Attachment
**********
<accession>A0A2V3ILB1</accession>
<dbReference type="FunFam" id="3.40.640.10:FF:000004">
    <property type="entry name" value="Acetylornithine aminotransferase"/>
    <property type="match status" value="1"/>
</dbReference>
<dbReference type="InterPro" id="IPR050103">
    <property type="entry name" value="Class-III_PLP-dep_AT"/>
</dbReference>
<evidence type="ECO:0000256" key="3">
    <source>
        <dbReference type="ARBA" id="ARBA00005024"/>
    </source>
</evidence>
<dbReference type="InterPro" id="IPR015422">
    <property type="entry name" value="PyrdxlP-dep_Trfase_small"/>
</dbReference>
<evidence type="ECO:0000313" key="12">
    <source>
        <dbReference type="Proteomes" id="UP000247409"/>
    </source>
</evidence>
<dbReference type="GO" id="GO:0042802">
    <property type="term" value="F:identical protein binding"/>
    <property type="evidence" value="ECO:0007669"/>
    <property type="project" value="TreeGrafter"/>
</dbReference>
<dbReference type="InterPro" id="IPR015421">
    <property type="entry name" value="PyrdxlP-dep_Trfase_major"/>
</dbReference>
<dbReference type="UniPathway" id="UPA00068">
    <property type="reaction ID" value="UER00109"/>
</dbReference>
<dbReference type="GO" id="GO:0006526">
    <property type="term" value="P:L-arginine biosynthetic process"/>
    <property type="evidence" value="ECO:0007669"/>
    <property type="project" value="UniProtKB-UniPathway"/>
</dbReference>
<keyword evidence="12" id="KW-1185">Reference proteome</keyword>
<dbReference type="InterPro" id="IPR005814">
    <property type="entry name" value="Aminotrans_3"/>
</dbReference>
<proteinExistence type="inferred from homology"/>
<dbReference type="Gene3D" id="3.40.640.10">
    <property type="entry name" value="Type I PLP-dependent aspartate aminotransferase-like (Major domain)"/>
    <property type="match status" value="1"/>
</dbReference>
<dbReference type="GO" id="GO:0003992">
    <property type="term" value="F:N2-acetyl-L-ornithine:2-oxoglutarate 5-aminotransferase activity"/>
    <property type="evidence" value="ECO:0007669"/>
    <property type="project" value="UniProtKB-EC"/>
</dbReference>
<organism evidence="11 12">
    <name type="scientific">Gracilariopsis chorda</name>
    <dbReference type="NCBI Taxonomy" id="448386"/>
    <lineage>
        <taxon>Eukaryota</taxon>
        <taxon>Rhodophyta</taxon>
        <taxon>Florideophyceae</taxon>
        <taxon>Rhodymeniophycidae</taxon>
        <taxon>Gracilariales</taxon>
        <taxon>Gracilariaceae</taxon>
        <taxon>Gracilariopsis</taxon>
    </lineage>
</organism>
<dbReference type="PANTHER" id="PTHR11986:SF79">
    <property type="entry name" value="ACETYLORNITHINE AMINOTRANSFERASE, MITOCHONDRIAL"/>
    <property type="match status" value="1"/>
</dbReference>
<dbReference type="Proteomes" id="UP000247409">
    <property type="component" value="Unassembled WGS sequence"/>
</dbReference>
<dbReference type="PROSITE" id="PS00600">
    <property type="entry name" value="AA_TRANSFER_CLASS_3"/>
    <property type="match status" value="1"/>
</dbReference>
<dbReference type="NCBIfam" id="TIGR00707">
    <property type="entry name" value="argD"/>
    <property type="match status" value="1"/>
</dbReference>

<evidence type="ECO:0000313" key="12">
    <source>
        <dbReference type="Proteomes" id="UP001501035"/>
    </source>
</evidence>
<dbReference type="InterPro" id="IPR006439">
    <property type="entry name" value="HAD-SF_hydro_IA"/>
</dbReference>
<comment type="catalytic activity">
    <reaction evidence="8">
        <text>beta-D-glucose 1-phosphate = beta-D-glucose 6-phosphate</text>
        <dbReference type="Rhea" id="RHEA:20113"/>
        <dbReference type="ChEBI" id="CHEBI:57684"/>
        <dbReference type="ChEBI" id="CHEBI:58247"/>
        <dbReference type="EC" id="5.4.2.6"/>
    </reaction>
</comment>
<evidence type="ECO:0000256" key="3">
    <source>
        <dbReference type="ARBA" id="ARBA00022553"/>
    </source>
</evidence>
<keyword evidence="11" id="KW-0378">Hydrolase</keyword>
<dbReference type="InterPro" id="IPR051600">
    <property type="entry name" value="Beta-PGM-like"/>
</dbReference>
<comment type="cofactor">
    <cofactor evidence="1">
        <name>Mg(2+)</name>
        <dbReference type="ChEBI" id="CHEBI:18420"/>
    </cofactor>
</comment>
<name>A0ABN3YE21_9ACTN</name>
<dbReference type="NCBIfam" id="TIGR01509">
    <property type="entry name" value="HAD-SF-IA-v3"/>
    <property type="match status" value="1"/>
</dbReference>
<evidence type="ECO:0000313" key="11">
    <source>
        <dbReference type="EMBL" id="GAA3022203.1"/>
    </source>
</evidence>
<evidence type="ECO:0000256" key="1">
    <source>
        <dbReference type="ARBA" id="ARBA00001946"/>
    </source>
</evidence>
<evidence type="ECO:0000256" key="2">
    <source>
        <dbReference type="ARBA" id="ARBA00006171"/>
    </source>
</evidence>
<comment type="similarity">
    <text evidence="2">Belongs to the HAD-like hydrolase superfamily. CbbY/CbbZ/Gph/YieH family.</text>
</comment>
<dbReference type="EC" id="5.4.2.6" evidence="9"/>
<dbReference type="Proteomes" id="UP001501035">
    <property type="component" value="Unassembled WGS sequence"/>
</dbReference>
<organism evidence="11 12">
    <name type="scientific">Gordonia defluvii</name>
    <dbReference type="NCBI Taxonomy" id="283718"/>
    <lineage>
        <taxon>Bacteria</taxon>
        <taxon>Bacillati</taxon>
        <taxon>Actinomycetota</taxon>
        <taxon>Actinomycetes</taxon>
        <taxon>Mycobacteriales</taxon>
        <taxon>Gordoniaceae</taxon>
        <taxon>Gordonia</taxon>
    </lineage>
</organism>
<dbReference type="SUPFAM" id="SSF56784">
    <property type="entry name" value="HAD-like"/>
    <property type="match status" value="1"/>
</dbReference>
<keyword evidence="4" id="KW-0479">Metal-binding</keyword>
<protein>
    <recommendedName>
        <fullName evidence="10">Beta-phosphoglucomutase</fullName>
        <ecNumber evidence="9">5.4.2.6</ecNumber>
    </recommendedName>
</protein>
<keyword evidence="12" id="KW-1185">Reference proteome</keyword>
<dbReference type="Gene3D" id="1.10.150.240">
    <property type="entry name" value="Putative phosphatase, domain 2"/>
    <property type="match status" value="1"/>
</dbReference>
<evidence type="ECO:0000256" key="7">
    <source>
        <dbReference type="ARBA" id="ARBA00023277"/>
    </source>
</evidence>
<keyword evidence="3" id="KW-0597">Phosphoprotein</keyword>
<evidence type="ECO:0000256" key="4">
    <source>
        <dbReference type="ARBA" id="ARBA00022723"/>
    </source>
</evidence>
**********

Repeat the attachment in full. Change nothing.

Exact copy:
<accession>A0A2V3ILB1</accession>
<dbReference type="FunFam" id="3.40.640.10:FF:000004">
    <property type="entry name" value="Acetylornithine aminotransferase"/>
    <property type="match status" value="1"/>
</dbReference>
<dbReference type="InterPro" id="IPR050103">
    <property type="entry name" value="Class-III_PLP-dep_AT"/>
</dbReference>
<evidence type="ECO:0000256" key="3">
    <source>
        <dbReference type="ARBA" id="ARBA00005024"/>
    </source>
</evidence>
<dbReference type="InterPro" id="IPR015422">
    <property type="entry name" value="PyrdxlP-dep_Trfase_small"/>
</dbReference>
<evidence type="ECO:0000313" key="12">
    <source>
        <dbReference type="Proteomes" id="UP000247409"/>
    </source>
</evidence>
<dbReference type="GO" id="GO:0042802">
    <property type="term" value="F:identical protein binding"/>
    <property type="evidence" value="ECO:0007669"/>
    <property type="project" value="TreeGrafter"/>
</dbReference>
<dbReference type="InterPro" id="IPR015421">
    <property type="entry name" value="PyrdxlP-dep_Trfase_major"/>
</dbReference>
<dbReference type="UniPathway" id="UPA00068">
    <property type="reaction ID" value="UER00109"/>
</dbReference>
<dbReference type="GO" id="GO:0006526">
    <property type="term" value="P:L-arginine biosynthetic process"/>
    <property type="evidence" value="ECO:0007669"/>
    <property type="project" value="UniProtKB-UniPathway"/>
</dbReference>
<keyword evidence="12" id="KW-1185">Reference proteome</keyword>
<dbReference type="InterPro" id="IPR005814">
    <property type="entry name" value="Aminotrans_3"/>
</dbReference>
<proteinExistence type="inferred from homology"/>
<dbReference type="Gene3D" id="3.40.640.10">
    <property type="entry name" value="Type I PLP-dependent aspartate aminotransferase-like (Major domain)"/>
    <property type="match status" value="1"/>
</dbReference>
<dbReference type="GO" id="GO:0003992">
    <property type="term" value="F:N2-acetyl-L-ornithine:2-oxoglutarate 5-aminotransferase activity"/>
    <property type="evidence" value="ECO:0007669"/>
    <property type="project" value="UniProtKB-EC"/>
</dbReference>
<organism evidence="11 12">
    <name type="scientific">Gracilariopsis chorda</name>
    <dbReference type="NCBI Taxonomy" id="448386"/>
    <lineage>
        <taxon>Eukaryota</taxon>
        <taxon>Rhodophyta</taxon>
        <taxon>Florideophyceae</taxon>
        <taxon>Rhodymeniophycidae</taxon>
        <taxon>Gracilariales</taxon>
        <taxon>Gracilariaceae</taxon>
        <taxon>Gracilariopsis</taxon>
    </lineage>
</organism>
<dbReference type="PANTHER" id="PTHR11986:SF79">
    <property type="entry name" value="ACETYLORNITHINE AMINOTRANSFERASE, MITOCHONDRIAL"/>
    <property type="match status" value="1"/>
</dbReference>
<dbReference type="Proteomes" id="UP000247409">
    <property type="component" value="Unassembled WGS sequence"/>
</dbReference>
<dbReference type="PROSITE" id="PS00600">
    <property type="entry name" value="AA_TRANSFER_CLASS_3"/>
    <property type="match status" value="1"/>
</dbReference>
<dbReference type="NCBIfam" id="TIGR00707">
    <property type="entry name" value="argD"/>
    <property type="match status" value="1"/>
</dbReference>

<evidence type="ECO:0000313" key="12">
    <source>
        <dbReference type="Proteomes" id="UP001501035"/>
    </source>
</evidence>
<dbReference type="InterPro" id="IPR006439">
    <property type="entry name" value="HAD-SF_hydro_IA"/>
</dbReference>
<comment type="catalytic activity">
    <reaction evidence="8">
        <text>beta-D-glucose 1-phosphate = beta-D-glucose 6-phosphate</text>
        <dbReference type="Rhea" id="RHEA:20113"/>
        <dbReference type="ChEBI" id="CHEBI:57684"/>
        <dbReference type="ChEBI" id="CHEBI:58247"/>
        <dbReference type="EC" id="5.4.2.6"/>
    </reaction>
</comment>
<evidence type="ECO:0000256" key="3">
    <source>
        <dbReference type="ARBA" id="ARBA00022553"/>
    </source>
</evidence>
<keyword evidence="11" id="KW-0378">Hydrolase</keyword>
<dbReference type="InterPro" id="IPR051600">
    <property type="entry name" value="Beta-PGM-like"/>
</dbReference>
<comment type="cofactor">
    <cofactor evidence="1">
        <name>Mg(2+)</name>
        <dbReference type="ChEBI" id="CHEBI:18420"/>
    </cofactor>
</comment>
<name>A0ABN3YE21_9ACTN</name>
<dbReference type="NCBIfam" id="TIGR01509">
    <property type="entry name" value="HAD-SF-IA-v3"/>
    <property type="match status" value="1"/>
</dbReference>
<evidence type="ECO:0000313" key="11">
    <source>
        <dbReference type="EMBL" id="GAA3022203.1"/>
    </source>
</evidence>
<evidence type="ECO:0000256" key="1">
    <source>
        <dbReference type="ARBA" id="ARBA00001946"/>
    </source>
</evidence>
<evidence type="ECO:0000256" key="2">
    <source>
        <dbReference type="ARBA" id="ARBA00006171"/>
    </source>
</evidence>
<comment type="similarity">
    <text evidence="2">Belongs to the HAD-like hydrolase superfamily. CbbY/CbbZ/Gph/YieH family.</text>
</comment>
<dbReference type="EC" id="5.4.2.6" evidence="9"/>
<dbReference type="Proteomes" id="UP001501035">
    <property type="component" value="Unassembled WGS sequence"/>
</dbReference>
<organism evidence="11 12">
    <name type="scientific">Gordonia defluvii</name>
    <dbReference type="NCBI Taxonomy" id="283718"/>
    <lineage>
        <taxon>Bacteria</taxon>
        <taxon>Bacillati</taxon>
        <taxon>Actinomycetota</taxon>
        <taxon>Actinomycetes</taxon>
        <taxon>Mycobacteriales</taxon>
        <taxon>Gordoniaceae</taxon>
        <taxon>Gordonia</taxon>
    </lineage>
</organism>
<dbReference type="SUPFAM" id="SSF56784">
    <property type="entry name" value="HAD-like"/>
    <property type="match status" value="1"/>
</dbReference>
<keyword evidence="4" id="KW-0479">Metal-binding</keyword>
<protein>
    <recommendedName>
        <fullName evidence="10">Beta-phosphoglucomutase</fullName>
        <ecNumber evidence="9">5.4.2.6</ecNumber>
    </recommendedName>
</protein>
<keyword evidence="12" id="KW-1185">Reference proteome</keyword>
<dbReference type="Gene3D" id="1.10.150.240">
    <property type="entry name" value="Putative phosphatase, domain 2"/>
    <property type="match status" value="1"/>
</dbReference>
<evidence type="ECO:0000256" key="7">
    <source>
        <dbReference type="ARBA" id="ARBA00023277"/>
    </source>
</evidence>
<keyword evidence="3" id="KW-0597">Phosphoprotein</keyword>
<evidence type="ECO:0000256" key="4">
    <source>
        <dbReference type="ARBA" id="ARBA00022723"/>
    </source>
</evidence>